The Gentle Author spoke just before lunch about his daily blog in which he documents stories from local people. I was lucky enough to win one of his signed books, which is beautiful and engrossing. Here it is with my swagbag:
— Laura Cowen (@lauracowen) February 1, 2014
After his popular talk last year, Phil Gilbert of IBM returned to give an update on how things are going with Design@IBM. Theo’s point about context of a company being important is so relevant when trying to change the culture of such a large company. He introduced a new card game that you can use to help teach people what it’s like to be a designer working within the constraints of a real software project. I heard a fair amount of interest from non-IBMers who were keen for a copy of the cards to be made available outside IBM.
On the UX theme, I loved Leisa Reichelt‘s talk about introducing user research to the development teams at GDS. While all areas of UX can struggle to get taken seriously, user research (eg interviewing participants and usability testing) is often overlooked because it doesn’t produce visual designs or code. Leisa’s talk was wonderfully practical in how she related her experiences at GDS of proving the worth of user research to the extent that the number of user researchers has greatly increased.
And lastly I must mention Project Andiamo, which was born at Monkigras 2013 after watching a talk about laser scanning and 3D printing old railway trains. The project aims to produce medical orthotics, like splints and braces, by laser scanning the patient’s body and then 3D printing the part. This not only makes the whole process much quicker and more comfortable, it is at a fraction of the cost of the way that orthotics are currently made.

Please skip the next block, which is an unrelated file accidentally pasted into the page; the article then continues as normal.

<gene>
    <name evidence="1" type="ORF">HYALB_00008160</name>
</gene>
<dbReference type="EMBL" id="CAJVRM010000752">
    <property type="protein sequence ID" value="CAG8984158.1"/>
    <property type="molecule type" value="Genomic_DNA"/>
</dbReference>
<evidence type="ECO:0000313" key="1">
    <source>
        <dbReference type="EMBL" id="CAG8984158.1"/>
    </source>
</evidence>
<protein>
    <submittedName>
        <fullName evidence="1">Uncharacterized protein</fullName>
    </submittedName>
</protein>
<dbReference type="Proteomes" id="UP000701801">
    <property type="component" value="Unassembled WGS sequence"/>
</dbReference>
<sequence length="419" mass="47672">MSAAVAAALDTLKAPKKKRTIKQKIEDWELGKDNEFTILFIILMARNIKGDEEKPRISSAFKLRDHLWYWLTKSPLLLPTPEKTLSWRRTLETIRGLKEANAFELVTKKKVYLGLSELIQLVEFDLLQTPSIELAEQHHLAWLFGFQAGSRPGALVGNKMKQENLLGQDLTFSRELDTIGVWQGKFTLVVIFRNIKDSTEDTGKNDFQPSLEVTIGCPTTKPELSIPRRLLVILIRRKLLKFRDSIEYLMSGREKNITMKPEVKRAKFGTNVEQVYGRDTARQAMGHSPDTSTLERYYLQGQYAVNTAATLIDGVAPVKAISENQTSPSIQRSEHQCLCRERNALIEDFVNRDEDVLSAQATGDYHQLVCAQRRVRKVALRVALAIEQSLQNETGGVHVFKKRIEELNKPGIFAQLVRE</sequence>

If you can help in any way, take a look at their website and get in touch with them. Samiya and Naveed’s talk was an amazing example of how a well-constructed story can get a powerful message across to its listeners:
"This is supposed to be a compliment, but your talk made me cry" – @monkigras
— Charlotte Spencer (@Charlotteis) January 31, 2014
After Monkigras 2014, I’m now really looking forward to Monkigras 2015.
— Paul Johnston (@PaulDJohnston) February 12, 2014
Recently I started doing a internet-wide scan for rsync servers, thinking it might be fun to write a toy search-engine/indexer.
Even the basics such as searching against the names of exported shares would be interesting, I thought.
Today I abandoned that after exploring some of the results, (created with zmap), because there's just too much private data out there, wide open
IP redacted for obvious reason:shelob ~ $ rsync rsync://xx.xx.xx.xx/ ginevra Ginevra backup krsna Alberto Laptop Backup franziska Franz Laptop Backup genoveffa Franz Laptop Backup 2
Some nice shares there. Lets see if they're as open as they appear to be:shelob ~ $ rsync rsync://xx.xx.xx.xx/ginevra/home/ drwxrwsr-x 4096 2013/10/30 13:42:29 . drwxr-sr-x 4096 2009/02/03 10:32:27 abl drwxr-s--- 12288 2014/02/12 20:05:22 alberto drwxr-xr-x 4096 2011/12/13 17:12:46 alessandra drwxr-sr-x 20480 2014/02/12 22:55:01 backup drwxr-xr-x 4096 2008/10/03 14:51:29 bertacci ..
Yup. Backups of /home, /etc/, and more.
I found numerous examples of this, along with a significant number of hosts that exported "www" + "sql", as a pair, and a large number of hosts that just exported "squid/". I assume they must be some cpanel-like system, because I can't understand why thousands of people would export the same shares with the same comments otherwise.
I still would like to run the indexer, but with so much easy content to steal, well I think the liability would kill me.
I considered not posting this, but I suspect "bad people" already know..,
This is a repost from Stefano Zacchiroli's post